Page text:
Local opposition to fracking gains momentum in Colorado
Municipal control over energy policy could make hydraulic fracturing a risky investment in Colorado, Ford School professor Barry Rabe tells the Christian Science Monitor in a July 17 article by Jared Gilmour, titled "In US energy boom, who decides if fracking comes to town?" A legislative compromise in Colorado would have prevented municipal bans on the drilling technique, while also giving municipalities more power to determine fracking policy. However, the compromise collapsed this week after Governor John Hickenlooper failed to gain necessary Republican support.
The lack of an agreement has raised fears in the oil and gas industry that fracking policy in Colorado may become a maze of local bans that would make stable investment impossible. This is part of a growing trend of local antagonism to fracking. Several Colorado towns have already prohibited fracking, and ballot initiatives have proposed further restrictions at the municipal level. Local opposition to fracking is not restricted to Colorado, however. Rabe notes that "[t]his is even popping up in North Dakota," a state whose energy boom in the last decade has been largely driven by fracking. "Local communities are facing all kinds of strain and infrastructure problems."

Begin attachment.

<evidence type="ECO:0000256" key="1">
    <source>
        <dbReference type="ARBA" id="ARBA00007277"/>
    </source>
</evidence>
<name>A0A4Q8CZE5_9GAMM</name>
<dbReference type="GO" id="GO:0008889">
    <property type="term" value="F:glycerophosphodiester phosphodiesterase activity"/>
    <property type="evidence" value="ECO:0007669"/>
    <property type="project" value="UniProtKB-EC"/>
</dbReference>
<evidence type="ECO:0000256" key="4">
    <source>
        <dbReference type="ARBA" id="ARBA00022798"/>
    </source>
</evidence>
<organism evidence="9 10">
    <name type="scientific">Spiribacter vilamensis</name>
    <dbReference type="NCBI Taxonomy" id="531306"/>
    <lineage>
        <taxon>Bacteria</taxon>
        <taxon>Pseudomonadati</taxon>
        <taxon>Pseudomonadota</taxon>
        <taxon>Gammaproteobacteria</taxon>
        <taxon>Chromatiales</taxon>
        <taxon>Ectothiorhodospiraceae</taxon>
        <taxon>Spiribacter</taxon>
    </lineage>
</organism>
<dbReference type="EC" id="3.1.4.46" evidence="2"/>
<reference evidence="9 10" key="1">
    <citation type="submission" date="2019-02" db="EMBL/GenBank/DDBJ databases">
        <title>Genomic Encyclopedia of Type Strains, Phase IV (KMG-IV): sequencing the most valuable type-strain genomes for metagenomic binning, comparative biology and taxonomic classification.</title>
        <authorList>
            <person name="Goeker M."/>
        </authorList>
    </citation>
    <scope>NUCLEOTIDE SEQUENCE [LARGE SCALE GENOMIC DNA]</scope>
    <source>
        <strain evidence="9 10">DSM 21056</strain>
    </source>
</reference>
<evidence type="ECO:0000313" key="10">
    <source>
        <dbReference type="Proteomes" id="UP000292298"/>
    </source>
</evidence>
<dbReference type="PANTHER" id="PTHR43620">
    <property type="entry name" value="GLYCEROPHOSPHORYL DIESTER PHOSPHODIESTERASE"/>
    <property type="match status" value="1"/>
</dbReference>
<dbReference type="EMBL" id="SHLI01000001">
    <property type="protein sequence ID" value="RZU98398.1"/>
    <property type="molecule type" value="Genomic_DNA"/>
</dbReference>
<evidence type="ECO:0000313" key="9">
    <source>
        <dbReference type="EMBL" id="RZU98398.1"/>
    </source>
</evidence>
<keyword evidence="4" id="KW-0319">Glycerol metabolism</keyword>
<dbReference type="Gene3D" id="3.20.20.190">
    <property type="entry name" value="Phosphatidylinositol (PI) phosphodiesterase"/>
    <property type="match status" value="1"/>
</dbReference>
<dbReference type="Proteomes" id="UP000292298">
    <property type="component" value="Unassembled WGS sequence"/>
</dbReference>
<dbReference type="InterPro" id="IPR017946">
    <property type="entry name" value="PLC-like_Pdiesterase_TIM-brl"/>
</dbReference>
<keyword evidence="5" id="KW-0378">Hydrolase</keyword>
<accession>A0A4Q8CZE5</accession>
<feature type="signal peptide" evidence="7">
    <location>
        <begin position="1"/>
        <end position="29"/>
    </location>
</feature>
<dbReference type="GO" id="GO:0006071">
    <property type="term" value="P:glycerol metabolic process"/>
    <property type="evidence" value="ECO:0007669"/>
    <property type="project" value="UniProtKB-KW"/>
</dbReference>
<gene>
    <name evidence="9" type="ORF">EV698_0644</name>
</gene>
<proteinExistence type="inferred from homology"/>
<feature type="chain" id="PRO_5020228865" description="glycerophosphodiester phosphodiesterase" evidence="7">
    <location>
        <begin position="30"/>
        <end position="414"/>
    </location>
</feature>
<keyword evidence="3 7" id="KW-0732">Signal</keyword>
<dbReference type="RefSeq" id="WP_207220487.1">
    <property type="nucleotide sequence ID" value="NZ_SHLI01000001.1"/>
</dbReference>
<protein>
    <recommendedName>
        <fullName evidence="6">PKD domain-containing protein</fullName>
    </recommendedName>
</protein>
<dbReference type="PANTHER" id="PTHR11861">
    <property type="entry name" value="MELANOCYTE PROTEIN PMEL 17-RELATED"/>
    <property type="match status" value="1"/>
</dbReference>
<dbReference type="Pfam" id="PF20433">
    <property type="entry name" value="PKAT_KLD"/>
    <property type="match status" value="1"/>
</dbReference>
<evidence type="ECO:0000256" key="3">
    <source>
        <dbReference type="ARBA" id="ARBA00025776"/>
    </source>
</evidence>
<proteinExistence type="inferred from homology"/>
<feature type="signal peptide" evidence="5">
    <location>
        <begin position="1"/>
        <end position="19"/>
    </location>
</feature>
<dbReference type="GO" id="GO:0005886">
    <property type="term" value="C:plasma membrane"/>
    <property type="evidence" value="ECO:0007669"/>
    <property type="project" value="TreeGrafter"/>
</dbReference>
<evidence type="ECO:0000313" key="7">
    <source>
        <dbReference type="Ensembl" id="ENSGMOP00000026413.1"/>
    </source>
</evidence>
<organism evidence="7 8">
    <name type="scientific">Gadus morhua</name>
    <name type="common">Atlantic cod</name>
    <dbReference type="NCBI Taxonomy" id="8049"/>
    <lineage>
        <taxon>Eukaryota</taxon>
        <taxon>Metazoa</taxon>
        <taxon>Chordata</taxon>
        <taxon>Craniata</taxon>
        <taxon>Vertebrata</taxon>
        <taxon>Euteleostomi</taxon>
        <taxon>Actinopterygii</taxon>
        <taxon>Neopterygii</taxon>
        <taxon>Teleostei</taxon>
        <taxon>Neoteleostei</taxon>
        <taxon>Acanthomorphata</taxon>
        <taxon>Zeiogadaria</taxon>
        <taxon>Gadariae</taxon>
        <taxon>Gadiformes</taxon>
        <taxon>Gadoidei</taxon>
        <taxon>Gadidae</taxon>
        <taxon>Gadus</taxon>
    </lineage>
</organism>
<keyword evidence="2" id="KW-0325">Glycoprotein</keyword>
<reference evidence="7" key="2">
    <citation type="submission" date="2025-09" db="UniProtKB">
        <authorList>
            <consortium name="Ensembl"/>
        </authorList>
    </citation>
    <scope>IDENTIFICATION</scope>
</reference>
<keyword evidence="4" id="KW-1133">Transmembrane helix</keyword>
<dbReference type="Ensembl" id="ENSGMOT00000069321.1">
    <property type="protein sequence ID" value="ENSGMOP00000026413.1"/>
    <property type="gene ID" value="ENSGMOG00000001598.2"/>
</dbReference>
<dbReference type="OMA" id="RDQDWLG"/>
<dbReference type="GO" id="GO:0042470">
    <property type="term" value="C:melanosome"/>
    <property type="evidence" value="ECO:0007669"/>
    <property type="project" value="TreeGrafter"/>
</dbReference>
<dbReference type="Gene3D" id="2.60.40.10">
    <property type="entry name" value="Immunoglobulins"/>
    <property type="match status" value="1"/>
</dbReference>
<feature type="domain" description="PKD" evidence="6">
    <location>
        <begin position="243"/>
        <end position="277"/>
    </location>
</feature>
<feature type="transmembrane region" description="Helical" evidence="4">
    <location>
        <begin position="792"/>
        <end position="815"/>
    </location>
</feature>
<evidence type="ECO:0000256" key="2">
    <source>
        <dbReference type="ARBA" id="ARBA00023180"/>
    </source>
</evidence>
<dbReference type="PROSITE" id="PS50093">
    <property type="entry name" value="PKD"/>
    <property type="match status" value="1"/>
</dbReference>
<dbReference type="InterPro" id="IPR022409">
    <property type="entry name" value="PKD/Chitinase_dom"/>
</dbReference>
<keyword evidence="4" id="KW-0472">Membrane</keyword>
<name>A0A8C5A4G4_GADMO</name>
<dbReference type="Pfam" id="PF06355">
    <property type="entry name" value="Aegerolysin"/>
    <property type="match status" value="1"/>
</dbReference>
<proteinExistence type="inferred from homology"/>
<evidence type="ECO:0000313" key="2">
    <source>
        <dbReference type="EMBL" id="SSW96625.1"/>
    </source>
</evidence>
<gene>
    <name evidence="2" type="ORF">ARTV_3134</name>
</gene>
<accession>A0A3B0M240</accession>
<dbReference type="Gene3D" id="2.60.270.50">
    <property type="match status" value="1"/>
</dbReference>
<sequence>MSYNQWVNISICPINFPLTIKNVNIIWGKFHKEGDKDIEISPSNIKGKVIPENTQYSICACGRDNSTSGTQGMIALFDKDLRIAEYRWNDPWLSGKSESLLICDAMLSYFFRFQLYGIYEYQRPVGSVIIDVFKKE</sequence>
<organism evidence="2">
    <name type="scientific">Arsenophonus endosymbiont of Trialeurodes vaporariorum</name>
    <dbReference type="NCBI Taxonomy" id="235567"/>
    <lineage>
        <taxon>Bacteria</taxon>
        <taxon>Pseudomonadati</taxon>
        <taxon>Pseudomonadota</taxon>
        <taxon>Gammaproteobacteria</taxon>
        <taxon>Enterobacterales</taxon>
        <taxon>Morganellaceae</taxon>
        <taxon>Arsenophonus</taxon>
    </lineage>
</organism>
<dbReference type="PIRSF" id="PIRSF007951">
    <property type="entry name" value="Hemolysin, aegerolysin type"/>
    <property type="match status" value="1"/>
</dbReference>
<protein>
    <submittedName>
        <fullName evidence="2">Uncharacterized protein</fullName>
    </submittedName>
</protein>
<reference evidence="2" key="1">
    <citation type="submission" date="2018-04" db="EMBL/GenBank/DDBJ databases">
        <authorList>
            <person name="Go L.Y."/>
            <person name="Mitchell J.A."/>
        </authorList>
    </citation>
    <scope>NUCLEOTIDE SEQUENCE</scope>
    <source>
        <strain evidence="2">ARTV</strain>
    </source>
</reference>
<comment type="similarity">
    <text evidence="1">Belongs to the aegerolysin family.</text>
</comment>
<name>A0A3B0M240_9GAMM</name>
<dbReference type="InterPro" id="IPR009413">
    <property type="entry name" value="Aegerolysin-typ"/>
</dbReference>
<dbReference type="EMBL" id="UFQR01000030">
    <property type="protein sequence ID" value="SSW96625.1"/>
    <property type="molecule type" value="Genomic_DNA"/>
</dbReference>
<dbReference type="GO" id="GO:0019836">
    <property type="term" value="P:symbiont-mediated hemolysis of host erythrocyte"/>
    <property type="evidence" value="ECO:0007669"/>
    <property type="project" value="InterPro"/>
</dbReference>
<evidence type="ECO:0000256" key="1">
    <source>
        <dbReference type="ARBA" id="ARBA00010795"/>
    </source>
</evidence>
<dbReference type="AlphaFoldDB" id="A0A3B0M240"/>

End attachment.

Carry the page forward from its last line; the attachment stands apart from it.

Barry Rabe is the J. Ira and Nicki Harris Family Professor of Public Policy and the Arthur F. Thurnau Professor of Environmental Policy at the Ford School. He is also the director of the Ford School's Center for Local, State, and Urban Policy, and a nonresident fellow at the Brookings Institution.